Oil prices rose on Thursday bolstered by OPEC forecast of robust oil demand growth in 2025, while market participants also remained wary of geopolitical developments. OPEC, in a monthly report predicted world oil demand will rise by 1.85M bbl/day in 2025 to 106.2M bbl/day after growing by 2.25M bbl/day for 2024.
“Brent crude prices remain broadly stuck in a range as they have been over the past two weeks, as market participants struggle to weigh mixed demand-supply dynamics with prevailing geopolitical tensions,” the report said, quoting Yeap Jun Rong, market strategist at IG.
Meanwhile, severe winter weather has disrupted oil production in the Bakken and the Permian, and JPM Commodities expect additional minor outages in the Eagle Ford and the Gulf Coast. “Production outages in North Dakota are estimated to have peaked at around 700 kbd—more than half of what the basin produced last month and significantly larger than the initial estimates of 280 kbd disruption going into last weekend.” Brokerage adjusts US crude and condensate production forecast down by 365 kbd for January and cut natural gas supply by 3.6 Bcf/day.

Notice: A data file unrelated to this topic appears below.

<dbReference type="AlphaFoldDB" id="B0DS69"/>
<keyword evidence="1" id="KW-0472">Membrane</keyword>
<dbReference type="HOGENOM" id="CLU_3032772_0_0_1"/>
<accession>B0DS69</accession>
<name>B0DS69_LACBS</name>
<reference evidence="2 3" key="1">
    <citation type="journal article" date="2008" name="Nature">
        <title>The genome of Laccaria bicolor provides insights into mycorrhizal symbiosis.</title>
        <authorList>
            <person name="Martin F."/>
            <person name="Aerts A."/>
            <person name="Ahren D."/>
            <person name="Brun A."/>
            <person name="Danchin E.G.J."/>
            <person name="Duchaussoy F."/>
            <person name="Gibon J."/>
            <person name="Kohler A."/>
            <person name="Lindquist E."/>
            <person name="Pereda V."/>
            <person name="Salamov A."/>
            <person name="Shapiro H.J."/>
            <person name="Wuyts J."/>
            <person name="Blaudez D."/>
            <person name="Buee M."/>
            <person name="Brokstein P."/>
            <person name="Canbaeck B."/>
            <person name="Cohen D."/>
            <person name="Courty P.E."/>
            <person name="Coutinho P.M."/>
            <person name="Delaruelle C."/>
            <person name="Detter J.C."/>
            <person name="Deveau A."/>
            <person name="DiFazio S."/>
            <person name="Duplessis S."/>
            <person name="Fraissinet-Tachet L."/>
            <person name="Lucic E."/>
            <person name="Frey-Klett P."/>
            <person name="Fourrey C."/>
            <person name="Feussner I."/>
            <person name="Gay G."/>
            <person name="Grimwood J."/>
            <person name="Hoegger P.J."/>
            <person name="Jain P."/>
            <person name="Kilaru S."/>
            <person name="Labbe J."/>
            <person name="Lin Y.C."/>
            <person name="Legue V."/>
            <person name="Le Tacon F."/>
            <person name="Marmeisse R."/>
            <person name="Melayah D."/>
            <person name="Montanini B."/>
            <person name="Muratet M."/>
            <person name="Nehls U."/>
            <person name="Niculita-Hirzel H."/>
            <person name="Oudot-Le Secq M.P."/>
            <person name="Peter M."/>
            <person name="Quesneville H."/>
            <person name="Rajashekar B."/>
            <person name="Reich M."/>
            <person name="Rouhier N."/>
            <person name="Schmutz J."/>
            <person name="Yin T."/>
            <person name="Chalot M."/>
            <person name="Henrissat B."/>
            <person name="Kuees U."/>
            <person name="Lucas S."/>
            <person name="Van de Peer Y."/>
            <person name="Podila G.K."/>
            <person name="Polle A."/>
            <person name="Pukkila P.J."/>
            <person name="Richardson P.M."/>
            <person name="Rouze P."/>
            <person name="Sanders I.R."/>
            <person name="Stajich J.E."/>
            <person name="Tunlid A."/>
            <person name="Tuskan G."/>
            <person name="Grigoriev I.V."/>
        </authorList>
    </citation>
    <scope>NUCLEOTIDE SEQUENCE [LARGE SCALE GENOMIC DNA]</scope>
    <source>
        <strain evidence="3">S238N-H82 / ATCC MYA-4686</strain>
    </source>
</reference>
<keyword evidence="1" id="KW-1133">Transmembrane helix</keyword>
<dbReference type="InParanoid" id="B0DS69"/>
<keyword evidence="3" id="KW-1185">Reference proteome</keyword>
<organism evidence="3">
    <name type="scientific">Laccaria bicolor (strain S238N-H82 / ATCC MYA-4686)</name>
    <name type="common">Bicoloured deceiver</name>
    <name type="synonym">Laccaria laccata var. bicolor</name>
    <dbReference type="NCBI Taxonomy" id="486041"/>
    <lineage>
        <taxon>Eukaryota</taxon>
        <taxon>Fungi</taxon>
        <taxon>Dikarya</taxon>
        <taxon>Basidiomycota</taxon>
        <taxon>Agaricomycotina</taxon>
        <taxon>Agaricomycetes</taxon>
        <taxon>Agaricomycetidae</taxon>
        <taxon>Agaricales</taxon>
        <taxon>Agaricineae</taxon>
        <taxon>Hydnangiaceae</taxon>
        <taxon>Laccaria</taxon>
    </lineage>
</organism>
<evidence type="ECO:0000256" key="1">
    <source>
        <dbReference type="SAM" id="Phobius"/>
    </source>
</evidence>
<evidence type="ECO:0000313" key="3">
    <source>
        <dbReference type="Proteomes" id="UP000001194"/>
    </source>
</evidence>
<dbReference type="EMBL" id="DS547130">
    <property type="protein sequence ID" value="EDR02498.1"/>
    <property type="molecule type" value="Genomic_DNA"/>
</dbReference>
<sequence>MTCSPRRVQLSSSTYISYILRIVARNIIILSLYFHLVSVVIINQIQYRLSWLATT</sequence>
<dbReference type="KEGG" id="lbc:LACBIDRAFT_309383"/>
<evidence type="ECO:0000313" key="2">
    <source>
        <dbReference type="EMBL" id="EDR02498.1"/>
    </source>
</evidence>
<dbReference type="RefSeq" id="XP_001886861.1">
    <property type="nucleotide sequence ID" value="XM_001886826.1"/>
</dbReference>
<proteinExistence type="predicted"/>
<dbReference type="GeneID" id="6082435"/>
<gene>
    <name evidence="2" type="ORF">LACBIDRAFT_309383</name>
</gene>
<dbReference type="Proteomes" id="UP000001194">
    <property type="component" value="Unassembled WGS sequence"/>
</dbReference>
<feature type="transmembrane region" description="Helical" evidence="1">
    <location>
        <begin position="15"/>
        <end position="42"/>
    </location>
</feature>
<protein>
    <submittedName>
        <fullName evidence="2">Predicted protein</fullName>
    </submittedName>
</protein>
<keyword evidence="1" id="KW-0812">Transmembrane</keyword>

In the precious metals complex, prices inched higher against a softer dollar index (DXY), although traders cut down some of the extreme dovishness priced into the 2024 interest rate outlook.
“Gold is set to benefit from easing monetary policy, elevated geopolitical risks and strong central bank buying. Given the low investor allocation to the sector, any rebound in investment demand will be a powerful tailwind,” ANZ said in a note.
It further added that, the metals sector is facing its own supply side issues. Low prices and a challenging regulatory environment have led to closures across copper, zinc and critical mineral markets. This is delaying new projects, which could have big implications for the energy transition in the medium term. The uncertain economic backdrop will make that harder.
ING reported, primary aluminium output in China increased 3.7% year-on-year to a record of 41.59 million tonnes in 2023. December’s production was 3.59 million tonnes, up 4.9% year-on-year, but down on a daily basis as smelters in Yunnan reduced output in reaction to the province’s limited power supply during the dry season.
Elsewhere among agriculture commodities, soybean futures gained, while wheat and cocoa traded lower. In agriculture, the recent cold spell in the US poses potential risk to the 2024 winter wheat crop, JPM says.
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